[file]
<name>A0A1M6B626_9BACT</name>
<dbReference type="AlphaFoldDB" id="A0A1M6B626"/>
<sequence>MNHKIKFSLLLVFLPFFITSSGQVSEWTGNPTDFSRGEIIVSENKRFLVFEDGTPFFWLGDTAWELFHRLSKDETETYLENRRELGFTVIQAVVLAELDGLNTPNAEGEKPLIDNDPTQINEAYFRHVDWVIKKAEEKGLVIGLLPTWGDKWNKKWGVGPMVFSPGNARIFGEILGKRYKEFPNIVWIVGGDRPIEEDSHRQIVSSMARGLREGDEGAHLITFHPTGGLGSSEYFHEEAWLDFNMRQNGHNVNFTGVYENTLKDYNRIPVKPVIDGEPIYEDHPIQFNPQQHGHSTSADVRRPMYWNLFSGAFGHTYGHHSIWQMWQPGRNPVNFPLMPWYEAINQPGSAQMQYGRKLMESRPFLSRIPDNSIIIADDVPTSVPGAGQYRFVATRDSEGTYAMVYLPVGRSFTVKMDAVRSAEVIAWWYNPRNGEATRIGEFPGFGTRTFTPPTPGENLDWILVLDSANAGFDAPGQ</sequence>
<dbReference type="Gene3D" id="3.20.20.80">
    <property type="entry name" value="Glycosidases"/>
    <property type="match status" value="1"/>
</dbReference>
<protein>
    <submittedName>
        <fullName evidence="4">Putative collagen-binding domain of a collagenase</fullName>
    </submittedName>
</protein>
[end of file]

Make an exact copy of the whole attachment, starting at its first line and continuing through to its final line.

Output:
<name>A0A1M6B626_9BACT</name>
<dbReference type="AlphaFoldDB" id="A0A1M6B626"/>
<sequence>MNHKIKFSLLLVFLPFFITSSGQVSEWTGNPTDFSRGEIIVSENKRFLVFEDGTPFFWLGDTAWELFHRLSKDETETYLENRRELGFTVIQAVVLAELDGLNTPNAEGEKPLIDNDPTQINEAYFRHVDWVIKKAEEKGLVIGLLPTWGDKWNKKWGVGPMVFSPGNARIFGEILGKRYKEFPNIVWIVGGDRPIEEDSHRQIVSSMARGLREGDEGAHLITFHPTGGLGSSEYFHEEAWLDFNMRQNGHNVNFTGVYENTLKDYNRIPVKPVIDGEPIYEDHPIQFNPQQHGHSTSADVRRPMYWNLFSGAFGHTYGHHSIWQMWQPGRNPVNFPLMPWYEAINQPGSAQMQYGRKLMESRPFLSRIPDNSIIIADDVPTSVPGAGQYRFVATRDSEGTYAMVYLPVGRSFTVKMDAVRSAEVIAWWYNPRNGEATRIGEFPGFGTRTFTPPTPGENLDWILVLDSANAGFDAPGQ</sequence>
<dbReference type="Gene3D" id="3.20.20.80">
    <property type="entry name" value="Glycosidases"/>
    <property type="match status" value="1"/>
</dbReference>
<protein>
    <submittedName>
        <fullName evidence="4">Putative collagen-binding domain of a collagenase</fullName>
    </submittedName>
</protein>